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A Highlight Reel: FTC's Amendment to Fair Packaging and Labeling Act Rules

October 2015

Late last month, the Federal Trade Commission (FTC) announced its amended regulations for consumer product labels under the Fair Packaging and Labeling Act (FPLA). The amendments, which are available on the FTC’s website, revise the FPLA Regulations ("Rules"; 16 C.F.R. Part 500) in five ways:

(1) Modernize the place-of-business address requirement. The FPLA Rules require labels on consumer products to state the name and place of business of the manufacturer or distributor, including a complete street address. The previous version of the Rules stated that the full street address could only be omitted if the business was listed in a current city directory. As amended, a street address is not required if it is available in any readily accessible, well known, and publicly available resource (including a public website).

(2) Incorporate a more comprehensive metric conversion chart. Labels on consumer products must show the net quantity of contents in terms of weight, measure or numerical count, and some less common units of measurement were omitted from the conversion chart in the earlier Rules. The amended Rules incorporate a comprehensive metric conversion chart from the National Institute of Standards and Technology (NIST) Handbook 133 at Appendix E.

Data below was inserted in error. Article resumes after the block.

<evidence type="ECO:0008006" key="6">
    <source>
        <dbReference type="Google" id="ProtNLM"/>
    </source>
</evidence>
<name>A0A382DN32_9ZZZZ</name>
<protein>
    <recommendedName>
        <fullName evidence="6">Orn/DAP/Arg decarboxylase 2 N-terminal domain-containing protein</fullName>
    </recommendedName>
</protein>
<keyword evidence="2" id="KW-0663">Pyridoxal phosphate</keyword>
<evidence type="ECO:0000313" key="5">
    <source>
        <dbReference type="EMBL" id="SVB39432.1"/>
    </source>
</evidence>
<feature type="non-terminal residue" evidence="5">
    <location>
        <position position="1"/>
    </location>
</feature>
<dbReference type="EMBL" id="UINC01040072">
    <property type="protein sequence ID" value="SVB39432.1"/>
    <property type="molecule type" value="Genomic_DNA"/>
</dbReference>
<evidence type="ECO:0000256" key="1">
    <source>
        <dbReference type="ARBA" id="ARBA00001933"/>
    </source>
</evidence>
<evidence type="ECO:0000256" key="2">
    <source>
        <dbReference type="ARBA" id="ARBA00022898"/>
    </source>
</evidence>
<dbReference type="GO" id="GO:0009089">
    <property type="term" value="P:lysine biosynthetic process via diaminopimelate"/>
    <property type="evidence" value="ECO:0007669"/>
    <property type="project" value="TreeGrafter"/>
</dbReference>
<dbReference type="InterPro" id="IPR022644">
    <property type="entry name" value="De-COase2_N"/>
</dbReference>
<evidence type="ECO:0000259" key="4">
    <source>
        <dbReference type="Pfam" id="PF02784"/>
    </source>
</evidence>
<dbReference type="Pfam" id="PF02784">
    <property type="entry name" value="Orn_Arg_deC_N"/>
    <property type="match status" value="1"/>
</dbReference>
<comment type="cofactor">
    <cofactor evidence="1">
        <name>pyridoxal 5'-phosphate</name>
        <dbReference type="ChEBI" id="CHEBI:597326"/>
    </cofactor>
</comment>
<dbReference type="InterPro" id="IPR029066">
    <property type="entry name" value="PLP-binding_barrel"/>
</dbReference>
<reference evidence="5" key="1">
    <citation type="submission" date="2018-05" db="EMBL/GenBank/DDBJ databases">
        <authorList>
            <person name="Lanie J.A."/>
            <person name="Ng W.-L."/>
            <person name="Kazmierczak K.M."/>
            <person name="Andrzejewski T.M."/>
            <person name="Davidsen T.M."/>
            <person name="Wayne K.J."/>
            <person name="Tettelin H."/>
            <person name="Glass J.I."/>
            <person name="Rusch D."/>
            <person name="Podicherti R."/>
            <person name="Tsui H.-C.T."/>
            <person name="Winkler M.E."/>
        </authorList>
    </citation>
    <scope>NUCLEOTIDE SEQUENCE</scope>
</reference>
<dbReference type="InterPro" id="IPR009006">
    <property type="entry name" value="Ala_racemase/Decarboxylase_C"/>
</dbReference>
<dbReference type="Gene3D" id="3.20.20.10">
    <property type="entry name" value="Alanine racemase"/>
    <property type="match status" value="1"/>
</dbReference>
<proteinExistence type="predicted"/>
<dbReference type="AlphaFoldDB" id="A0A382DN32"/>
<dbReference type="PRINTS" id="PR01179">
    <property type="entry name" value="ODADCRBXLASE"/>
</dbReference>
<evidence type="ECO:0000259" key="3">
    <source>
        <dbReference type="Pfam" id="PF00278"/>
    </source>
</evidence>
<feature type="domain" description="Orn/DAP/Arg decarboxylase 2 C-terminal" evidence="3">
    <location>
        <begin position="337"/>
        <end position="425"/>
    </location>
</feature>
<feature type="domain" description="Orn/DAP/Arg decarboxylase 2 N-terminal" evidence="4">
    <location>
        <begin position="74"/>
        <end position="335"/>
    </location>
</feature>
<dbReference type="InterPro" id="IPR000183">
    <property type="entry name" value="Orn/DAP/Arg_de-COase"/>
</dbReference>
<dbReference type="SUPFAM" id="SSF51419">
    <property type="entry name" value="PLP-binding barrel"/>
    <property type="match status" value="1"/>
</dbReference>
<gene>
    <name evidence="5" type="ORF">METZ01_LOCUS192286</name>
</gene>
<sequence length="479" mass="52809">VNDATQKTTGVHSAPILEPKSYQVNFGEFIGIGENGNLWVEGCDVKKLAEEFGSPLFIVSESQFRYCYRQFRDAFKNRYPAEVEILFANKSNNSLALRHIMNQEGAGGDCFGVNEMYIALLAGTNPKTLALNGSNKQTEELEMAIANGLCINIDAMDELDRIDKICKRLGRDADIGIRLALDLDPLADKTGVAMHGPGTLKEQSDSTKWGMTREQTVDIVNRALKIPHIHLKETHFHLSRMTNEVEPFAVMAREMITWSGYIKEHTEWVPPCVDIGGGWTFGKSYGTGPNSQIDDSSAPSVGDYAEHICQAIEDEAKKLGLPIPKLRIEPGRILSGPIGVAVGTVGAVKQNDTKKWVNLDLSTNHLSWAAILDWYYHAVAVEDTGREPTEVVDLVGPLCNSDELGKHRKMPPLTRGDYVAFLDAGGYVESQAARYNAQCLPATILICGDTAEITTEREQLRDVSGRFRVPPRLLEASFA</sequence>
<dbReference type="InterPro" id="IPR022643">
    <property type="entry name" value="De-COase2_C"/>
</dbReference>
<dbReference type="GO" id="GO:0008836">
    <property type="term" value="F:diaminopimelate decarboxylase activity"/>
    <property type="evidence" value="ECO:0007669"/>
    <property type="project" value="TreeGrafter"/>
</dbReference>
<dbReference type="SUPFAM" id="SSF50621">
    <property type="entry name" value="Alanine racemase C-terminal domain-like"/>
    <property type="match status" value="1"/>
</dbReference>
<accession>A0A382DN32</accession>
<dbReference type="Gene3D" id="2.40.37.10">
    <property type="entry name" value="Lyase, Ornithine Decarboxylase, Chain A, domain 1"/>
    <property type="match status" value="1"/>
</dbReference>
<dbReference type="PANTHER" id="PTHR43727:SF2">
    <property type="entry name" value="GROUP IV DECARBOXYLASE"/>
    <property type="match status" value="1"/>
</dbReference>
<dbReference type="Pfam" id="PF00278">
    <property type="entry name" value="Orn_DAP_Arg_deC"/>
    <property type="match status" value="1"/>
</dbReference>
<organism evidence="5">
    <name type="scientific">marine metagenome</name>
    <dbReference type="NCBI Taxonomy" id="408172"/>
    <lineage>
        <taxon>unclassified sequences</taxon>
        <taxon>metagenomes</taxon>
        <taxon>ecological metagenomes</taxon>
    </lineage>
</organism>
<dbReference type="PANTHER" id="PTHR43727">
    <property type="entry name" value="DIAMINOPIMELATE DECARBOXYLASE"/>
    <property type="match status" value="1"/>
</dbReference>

(3) Clarify that companies may use exponents with customary inch/pound measurements as well as metric measurements. The previous version of the Rules only showed exponents being used in examples with metric units. The FTC amendments clarify that companies can also use exponents with non-metric units, such as "cubic inches." 

(4) Remove outdated prohibitions on retail price sales representations. The amendments eliminate restrictions on using "cents off," "introductory offer," or "economy size" on labels. These restrictions were designed to combat deceptive practices commonly used in the 1960s and 1970s that are no longer used in the modern marketplace, and "[s]hould they re-appear, the [FTC] has other tools at its disposal to ensure they are not used deceptively."

(5) Acknowledge the role of the weights-and-measures laws of individual states. Because some products fall outside the scope of the FPLA but are covered by the weights-and-measures laws of individual states, the amendment acknowledges the existence of state laws to "aid compliance efforts by alerting businesses that state laws may apply."

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